Seventh Sunday of Ordinary Time
Archbishop Loren Thomas Hines
August 4, 2019
Readings: Ecclesiastes 1:12-14; 2:18-23, Psalm 49
God has blessed us with all things. We’ve been given everything pertaining to life and godliness; we lack in no good thing. God’s provision for us is more than enough to allow us to live out the life He has given us.
God created man in His own perfection, in His image and likeness. When He formed man from the dust of the earth, He breathed into man and that man became a living soul. God shared His soul to man – a living soul, and that life will never die as God never dies. Jesus said even if you die, you will live on. Our life is not limited to the flesh.
If God’s soul is within man, that soul is holy and righteous. Therefore, the very core and nature of man is righteousness and holiness. To say that our nature is sin is a lie. We have a soul that is of God and this gives us hope that we can be what God wants us to be.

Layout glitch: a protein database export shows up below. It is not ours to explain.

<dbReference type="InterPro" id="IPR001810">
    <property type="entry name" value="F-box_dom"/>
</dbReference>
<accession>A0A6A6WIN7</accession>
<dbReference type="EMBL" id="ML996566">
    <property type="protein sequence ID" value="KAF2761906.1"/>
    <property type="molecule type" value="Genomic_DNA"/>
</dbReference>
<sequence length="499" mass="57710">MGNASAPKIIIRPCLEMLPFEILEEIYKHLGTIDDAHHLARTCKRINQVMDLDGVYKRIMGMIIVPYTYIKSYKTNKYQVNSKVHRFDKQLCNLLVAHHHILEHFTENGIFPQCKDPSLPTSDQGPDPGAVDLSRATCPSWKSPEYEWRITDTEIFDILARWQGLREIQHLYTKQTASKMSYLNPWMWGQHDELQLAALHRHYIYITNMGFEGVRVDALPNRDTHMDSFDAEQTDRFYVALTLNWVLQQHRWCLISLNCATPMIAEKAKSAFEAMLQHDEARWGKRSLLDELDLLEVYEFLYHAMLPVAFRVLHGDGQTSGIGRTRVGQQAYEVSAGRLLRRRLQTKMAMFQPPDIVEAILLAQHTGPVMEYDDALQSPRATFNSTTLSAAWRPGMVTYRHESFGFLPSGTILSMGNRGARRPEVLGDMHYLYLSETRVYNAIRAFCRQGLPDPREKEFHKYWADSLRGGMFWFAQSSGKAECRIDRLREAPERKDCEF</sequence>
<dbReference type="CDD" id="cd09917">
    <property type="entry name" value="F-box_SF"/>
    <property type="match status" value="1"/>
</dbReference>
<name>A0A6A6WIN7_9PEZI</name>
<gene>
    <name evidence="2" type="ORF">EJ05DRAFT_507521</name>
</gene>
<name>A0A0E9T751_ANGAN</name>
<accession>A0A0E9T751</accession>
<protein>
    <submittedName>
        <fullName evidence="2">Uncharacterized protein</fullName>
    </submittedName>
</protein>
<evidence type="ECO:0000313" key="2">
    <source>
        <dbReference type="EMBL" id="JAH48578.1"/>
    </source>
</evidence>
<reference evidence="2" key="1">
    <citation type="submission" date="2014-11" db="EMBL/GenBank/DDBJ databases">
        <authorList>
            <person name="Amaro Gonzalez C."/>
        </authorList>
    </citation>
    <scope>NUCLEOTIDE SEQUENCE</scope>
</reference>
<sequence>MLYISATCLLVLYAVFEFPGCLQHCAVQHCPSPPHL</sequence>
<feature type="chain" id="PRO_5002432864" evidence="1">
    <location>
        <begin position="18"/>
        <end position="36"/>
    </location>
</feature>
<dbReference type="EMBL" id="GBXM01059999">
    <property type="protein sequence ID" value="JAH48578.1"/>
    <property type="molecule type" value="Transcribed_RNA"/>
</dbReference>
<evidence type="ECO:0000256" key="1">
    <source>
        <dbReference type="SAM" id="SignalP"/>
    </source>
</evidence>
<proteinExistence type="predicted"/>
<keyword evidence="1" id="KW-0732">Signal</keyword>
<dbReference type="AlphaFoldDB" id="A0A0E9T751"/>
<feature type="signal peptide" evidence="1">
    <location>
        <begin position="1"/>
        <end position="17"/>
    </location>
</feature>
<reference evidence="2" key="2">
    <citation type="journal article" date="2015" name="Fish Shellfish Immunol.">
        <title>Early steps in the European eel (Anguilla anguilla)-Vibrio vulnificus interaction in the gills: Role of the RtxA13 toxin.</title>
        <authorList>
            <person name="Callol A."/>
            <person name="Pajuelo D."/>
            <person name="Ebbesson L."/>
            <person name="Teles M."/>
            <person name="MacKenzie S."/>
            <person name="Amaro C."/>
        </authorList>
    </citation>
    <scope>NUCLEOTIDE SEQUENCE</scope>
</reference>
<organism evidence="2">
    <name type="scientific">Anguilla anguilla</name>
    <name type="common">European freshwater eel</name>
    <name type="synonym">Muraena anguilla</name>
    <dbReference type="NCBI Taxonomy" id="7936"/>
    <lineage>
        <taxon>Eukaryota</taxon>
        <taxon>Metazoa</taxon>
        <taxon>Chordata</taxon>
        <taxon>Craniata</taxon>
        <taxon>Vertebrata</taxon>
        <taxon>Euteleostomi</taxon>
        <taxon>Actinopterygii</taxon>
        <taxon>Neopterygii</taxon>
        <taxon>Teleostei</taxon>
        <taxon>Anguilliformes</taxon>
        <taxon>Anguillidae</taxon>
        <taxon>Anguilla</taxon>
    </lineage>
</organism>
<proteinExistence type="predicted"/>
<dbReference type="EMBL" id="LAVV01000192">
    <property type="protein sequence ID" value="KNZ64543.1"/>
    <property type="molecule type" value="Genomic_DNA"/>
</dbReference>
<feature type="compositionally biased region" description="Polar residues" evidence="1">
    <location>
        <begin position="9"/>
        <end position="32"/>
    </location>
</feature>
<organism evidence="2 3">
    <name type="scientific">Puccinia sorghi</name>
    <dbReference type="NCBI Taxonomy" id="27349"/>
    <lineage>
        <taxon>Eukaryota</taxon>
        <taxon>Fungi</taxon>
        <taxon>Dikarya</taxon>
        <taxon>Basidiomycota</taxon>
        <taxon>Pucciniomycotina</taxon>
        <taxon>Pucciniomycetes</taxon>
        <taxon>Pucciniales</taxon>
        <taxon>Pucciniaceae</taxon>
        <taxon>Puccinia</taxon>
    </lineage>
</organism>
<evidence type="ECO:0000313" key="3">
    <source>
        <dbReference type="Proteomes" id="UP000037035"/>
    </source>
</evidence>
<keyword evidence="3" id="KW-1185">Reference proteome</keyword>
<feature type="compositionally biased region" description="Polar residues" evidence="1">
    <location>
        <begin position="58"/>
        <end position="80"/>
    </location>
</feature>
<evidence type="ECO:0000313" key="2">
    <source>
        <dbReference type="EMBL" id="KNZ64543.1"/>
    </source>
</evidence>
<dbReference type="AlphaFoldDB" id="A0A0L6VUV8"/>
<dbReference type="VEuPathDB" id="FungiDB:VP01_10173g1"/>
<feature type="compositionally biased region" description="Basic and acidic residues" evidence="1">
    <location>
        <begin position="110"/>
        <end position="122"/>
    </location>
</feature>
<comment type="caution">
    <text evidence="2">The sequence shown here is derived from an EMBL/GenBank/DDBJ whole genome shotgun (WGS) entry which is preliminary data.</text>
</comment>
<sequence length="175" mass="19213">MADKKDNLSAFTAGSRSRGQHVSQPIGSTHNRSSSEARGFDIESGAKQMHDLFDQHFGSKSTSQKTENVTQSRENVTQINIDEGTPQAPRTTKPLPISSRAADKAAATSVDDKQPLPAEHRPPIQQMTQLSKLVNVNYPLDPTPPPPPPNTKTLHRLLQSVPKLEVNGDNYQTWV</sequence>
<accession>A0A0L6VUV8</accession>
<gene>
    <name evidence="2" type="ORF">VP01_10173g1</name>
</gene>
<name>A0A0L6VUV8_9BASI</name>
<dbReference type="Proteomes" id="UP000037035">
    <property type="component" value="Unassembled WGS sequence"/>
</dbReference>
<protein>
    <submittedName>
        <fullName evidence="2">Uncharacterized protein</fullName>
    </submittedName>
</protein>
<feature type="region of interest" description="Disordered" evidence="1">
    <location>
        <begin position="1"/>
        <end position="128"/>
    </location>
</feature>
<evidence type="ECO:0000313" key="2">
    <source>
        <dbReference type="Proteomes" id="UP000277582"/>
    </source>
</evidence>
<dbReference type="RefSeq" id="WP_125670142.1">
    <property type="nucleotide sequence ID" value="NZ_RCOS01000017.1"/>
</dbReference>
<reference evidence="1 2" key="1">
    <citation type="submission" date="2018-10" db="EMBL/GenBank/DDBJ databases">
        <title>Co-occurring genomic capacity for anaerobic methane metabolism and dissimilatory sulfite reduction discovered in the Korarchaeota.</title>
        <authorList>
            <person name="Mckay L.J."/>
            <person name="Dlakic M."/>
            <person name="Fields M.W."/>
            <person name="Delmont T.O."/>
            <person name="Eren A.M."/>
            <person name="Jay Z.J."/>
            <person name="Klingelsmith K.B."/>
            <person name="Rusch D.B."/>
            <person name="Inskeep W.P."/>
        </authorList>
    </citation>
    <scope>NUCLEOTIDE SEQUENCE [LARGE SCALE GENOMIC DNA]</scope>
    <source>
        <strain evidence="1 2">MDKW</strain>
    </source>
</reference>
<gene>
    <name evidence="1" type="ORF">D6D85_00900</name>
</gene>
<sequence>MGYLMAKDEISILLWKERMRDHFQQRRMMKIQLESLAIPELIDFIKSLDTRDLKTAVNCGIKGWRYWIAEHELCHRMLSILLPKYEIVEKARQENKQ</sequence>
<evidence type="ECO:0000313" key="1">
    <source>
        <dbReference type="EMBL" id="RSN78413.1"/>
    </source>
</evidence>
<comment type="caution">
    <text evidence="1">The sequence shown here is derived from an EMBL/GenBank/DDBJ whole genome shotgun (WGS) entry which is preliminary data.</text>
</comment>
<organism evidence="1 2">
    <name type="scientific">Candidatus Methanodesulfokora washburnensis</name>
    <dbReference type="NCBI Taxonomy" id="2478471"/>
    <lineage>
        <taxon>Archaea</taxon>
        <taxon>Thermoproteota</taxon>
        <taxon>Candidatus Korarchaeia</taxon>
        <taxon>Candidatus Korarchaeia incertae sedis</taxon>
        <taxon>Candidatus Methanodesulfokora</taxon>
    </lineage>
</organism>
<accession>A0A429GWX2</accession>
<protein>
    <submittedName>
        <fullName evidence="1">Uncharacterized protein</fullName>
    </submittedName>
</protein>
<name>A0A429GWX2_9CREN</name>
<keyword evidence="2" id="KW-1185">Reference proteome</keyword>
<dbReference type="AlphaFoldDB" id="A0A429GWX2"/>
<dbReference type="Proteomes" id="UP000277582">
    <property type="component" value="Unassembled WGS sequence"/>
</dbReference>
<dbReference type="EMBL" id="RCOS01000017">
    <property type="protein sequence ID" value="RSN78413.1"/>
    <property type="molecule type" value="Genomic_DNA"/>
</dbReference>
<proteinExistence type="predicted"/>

In Ecclesiastes, Solomon said that the dust will return to the earth but the spirit will return to God who gave it. Our soul is from God and we will not lose it. Ecclesiastes was written by Solomon, the son of David. David was the very heart of God but he couldn’t build God’s temple as he desired because he had been to many wars and shed much blood. Solomon was given the privilege to build God’s temple. He was blessed by God. Many great men from all over the world came to see him to see the greatness of his kingdom. He was blessed with great wealth. In the midst of all these blessings, Solomon disobeyed God, getting wives who were outside of the covenant of God. He did this out of pride. He wanted to be accepted by all the kings of the world so he took their daughters for his wives. In so doing, he lost his mind. He became like an animal, feeding on grass. But he was restored and went on to write Ecclesiastes where he said that all that he had ever done and possessed were vanity because they didn’t save him nor gave him hope and joy. He’s making us understand that even if we can do things for ourselves, all of it will be lost in the end. We may work hard to build our kingdom or wealth but we can’t take it with us. In the end, all will be lost to someone and we wouldn’t know what they will do with that wealth. Children who inherit waste away what their parents built up for years because they don’t want the responsibility. The things that we do out of our own abilities don’t count much with the life God has given us. Solomon said everything he built under the sun was wasted/vanity because those who came after him didn’t preserve them. “What I toiled for, I leave for another. All that I’ve done is vanity (paraphrase).” He said it’s chasing the wind. Can you see and chase the wind? This isn’t saying that we shouldn’t be blessed materially, but this shouldn’t be what drives us. What matters is what God gives us. We brag about our accomplishments and wealth but it is God who enables us to have them.